CONLAN: Sure, there's a lot of things you can do for – with ground squirrels. You can either buy the live traps and trap them out yourself. You can also use a baiting program. I mean, there are baits and bait stations available. We recommend that any time you engage in a baiting program be it for rats or squirrels or mice or whatever you're doing, that you use an approved and enclosed bait station and caution because you don't want to make – You want to make sure that other animals, pets and kids and whatnot aren't going to get to that bait and be able to take it. But doing those things usually will be able to get the population under control, at least on your immediate property. But as far as, you know, if you live near a canyon or whatnot, it's just going to be a constant battle. They'll come – You'll have to try to keep them at bay as best as you can.

CAVANAUGH: And without being alarmist, I did read that the instances of plague in San Diego County is usually carried by squirrels, is that right?

CONLAN: It is, but we haven't found any positive plague ground squirrels in the lowlands of this county for a long time. We're talking 50 years. Right – I mean, ever since I've been here and the records that show that I've looked at for the last 20 years, all the positive plague findings have been up in the higher elevations above 4,000 feet. So for those folks living down here, plague is probably not anything to worry about unless, of course, you're going camping up in the mountains, in which case you may want to follow some of the simple precautions like, you know, not feeding the squirrels or camping on top of rodent burrows where the – because it's the flea that's the vector there.

CAVANAUGH: I want to – I'm speaking with Chris Conlan. He is with the County Vector Control. Let's take another call. I do want to talk a little bit about ticks and fleas, though, before we leave this subject. Scott is in Carmel Valley. Good morning, Scott. Welcome to These Days.

SCOTT (Caller, Carmel Valley): Good morning. Thanks very much for taking my call. I've got a rat problem here in Carmel Valley and the rats seem to be using the fence, the wooden fence that divides my house from my neighbor's house as their highway. And they've been eating commercial Home Depot rat poison at a clip of almost two pounds – well, about a pound a day for the past, I want to say, almost three weeks. I started out with the little place packs that they eat through and have switched to bulk green pellets and a bait station and I just switched to another kind of poison. It seems like it's having no effect on them. I haven't found or smelled one dead rat yet.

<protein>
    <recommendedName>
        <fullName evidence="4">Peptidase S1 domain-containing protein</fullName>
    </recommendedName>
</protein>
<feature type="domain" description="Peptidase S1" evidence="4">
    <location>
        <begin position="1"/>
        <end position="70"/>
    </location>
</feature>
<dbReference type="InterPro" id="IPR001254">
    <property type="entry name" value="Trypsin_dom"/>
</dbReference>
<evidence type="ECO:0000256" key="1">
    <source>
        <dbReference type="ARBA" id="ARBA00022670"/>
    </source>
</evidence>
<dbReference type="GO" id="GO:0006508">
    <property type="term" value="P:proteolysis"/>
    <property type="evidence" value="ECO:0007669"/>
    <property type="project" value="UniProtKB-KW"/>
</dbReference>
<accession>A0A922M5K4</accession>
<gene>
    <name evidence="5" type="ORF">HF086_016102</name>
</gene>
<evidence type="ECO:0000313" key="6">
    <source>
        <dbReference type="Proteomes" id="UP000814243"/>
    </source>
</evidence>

CONLAN: Well, very often the rats go and die in secluded areas. But the other thing you have to remember with some of the poisons, you have to be very careful and read the label because some of those require the rat to feed on them multiple times over a period. And if you are not really religious about putting that stuff out there and keeping a constant supply of food, you may actually just be feeding the rats. So you got to be careful, watch the label. Basically, your situation sounds like a good candidate for giving our department a call and having one of our staff go out there because it may very well be there's something we could offer you in terms of advice that you could do to alter the habitat in your yard that might reduce the rodent population just by engaging in that activity.

CAVANAUGH: Thank you for that call. You know, Chris, one of the vectors, one of the pests that people don't think a lot about when they're out and about, walking in nature during the summertime, are ticks. Tell us about the main risks associated with ticks and how people pick them up.

CONLAN: Okay, well, ticks are rather commonly encountered in San Diego County. They tend to occur in more of a patchy nature. You can walk down a canyon and not see a one and then all of a sudden you'll walk down a 100 yard stretch and pick up ten of them. It's just the nature of the beast. The two diseases we worry about the most are Lyme Disease, which is carried by the Pacific black-legged tick, and then also tularemia, which is carried by a couple of other species of ticks we have, commonly referred to as dog ticks. And the main season for ticks here is the rainy season.